Land surveyors need to stay current with changes and clarifications in real property law. This is important because these changes impact how they practice land surveying and the advice they give to their clients.
Understanding the law isn’t always easy. Legal matters can be complicated to begin with, while judges and lawyers don’t always write clearly and succinctly. In addition, court decisions often blend arguments about legal procedures and jurisdiction with the arguments about land and water. That can make it difficult for a land surveyor to isolate the parts of a court decision that they are really interested in. However, this difficulty in understanding the law doesn’t excuse the land surveyor from his responsibility to know and understand the law as it relates to the land he surveys.
California Supremes on Land and Water is digital magazine on California Supreme Court decisions. It’s goal is to comprehensively review California Supreme Court decisions related to land and water. In this series we will review one court decision in each article, starting with the most recent decisions and working our way back in time. We’ll review the decisions from the perspective of the boundary surveyor, and will try to isolate the legal arguments and principles that are most important to land surveyors from the other legal arguments in the decision.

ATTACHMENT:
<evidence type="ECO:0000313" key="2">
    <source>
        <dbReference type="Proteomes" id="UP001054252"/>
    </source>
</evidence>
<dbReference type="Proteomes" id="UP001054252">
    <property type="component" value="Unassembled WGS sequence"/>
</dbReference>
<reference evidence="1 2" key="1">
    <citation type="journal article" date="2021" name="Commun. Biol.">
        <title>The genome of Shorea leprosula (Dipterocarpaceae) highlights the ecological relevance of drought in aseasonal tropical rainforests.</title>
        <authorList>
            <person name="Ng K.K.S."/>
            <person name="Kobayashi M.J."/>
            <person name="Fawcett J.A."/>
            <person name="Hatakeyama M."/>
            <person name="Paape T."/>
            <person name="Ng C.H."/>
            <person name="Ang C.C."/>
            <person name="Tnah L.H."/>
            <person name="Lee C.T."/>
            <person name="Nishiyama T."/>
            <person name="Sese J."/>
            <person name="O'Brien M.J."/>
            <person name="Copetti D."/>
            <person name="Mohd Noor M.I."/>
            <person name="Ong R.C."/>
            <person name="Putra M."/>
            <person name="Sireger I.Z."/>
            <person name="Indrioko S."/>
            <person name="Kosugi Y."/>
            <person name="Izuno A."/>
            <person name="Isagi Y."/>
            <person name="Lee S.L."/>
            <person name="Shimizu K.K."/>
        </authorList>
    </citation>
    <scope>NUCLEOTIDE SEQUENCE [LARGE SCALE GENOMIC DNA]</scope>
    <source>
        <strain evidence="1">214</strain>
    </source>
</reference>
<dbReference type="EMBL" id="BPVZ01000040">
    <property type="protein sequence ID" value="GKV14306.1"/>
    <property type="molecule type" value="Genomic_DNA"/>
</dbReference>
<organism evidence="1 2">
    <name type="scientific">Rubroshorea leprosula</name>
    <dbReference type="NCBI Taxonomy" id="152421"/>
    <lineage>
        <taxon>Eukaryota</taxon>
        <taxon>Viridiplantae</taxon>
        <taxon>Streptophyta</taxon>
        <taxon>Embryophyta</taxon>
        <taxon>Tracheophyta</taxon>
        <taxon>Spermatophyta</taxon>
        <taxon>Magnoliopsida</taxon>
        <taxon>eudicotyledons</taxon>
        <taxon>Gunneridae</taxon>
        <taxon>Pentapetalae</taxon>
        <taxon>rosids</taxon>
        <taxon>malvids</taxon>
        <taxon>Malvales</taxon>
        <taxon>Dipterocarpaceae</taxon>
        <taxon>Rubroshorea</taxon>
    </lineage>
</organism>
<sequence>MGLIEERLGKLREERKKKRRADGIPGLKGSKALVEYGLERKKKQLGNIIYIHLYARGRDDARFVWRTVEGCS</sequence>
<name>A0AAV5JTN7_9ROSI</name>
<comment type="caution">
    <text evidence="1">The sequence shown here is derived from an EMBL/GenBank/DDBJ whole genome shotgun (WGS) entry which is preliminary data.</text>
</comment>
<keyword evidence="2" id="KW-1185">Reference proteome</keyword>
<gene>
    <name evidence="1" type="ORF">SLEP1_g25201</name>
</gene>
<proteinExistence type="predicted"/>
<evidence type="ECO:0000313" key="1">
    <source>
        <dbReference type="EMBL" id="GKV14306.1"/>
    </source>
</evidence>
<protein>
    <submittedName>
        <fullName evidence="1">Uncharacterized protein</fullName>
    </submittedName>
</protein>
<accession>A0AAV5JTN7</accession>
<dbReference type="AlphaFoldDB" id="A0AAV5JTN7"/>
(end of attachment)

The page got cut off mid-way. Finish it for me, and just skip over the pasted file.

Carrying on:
The decisions we are going to review won’t only be related to boundary surveying. We look at all cases related to land development, land use planning, property taxes, land title and water rights. Why? The focus of most boundary surveyors has been focused for far too long and narrowly on only the boundary survey. Our clients (and the public) need us to be more broadly focused on all other areas of the real property system in our state. No other land professional is more qualified to serve as an expert consultant on these other areas. As we will see from these cases (including the first case reviewed in this article) these other areas of law greatly impact the land surveyor and his clients.
All the articles in this series are released under the Attribution-NonCommercial 4.0 International License. That means you can copy, modify, combine, publish, and distribute the articles for non-commercial purposes.
If you would like to suggest topics for future articles, contribute content, ask questions, deliver feedback, or sponsor a future issue, please send an e-mail to firstname.lastname@example.org. We would really enjoy hearing from our readers.
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List of Issues
- September (First Half) 2015: Ehrlich Versus The City of Culver City [PDF Version]
- December 2016: A Review of Mansell Versus The City of Long Beach (Part 1) [PDF Version]
- February 2017: A Review of Mansell Versus The City of Long Beach (Part 2) [PDF Version]
- September 2018: A Review Of Lynch Versus The California Coastal Commission [PDF Version]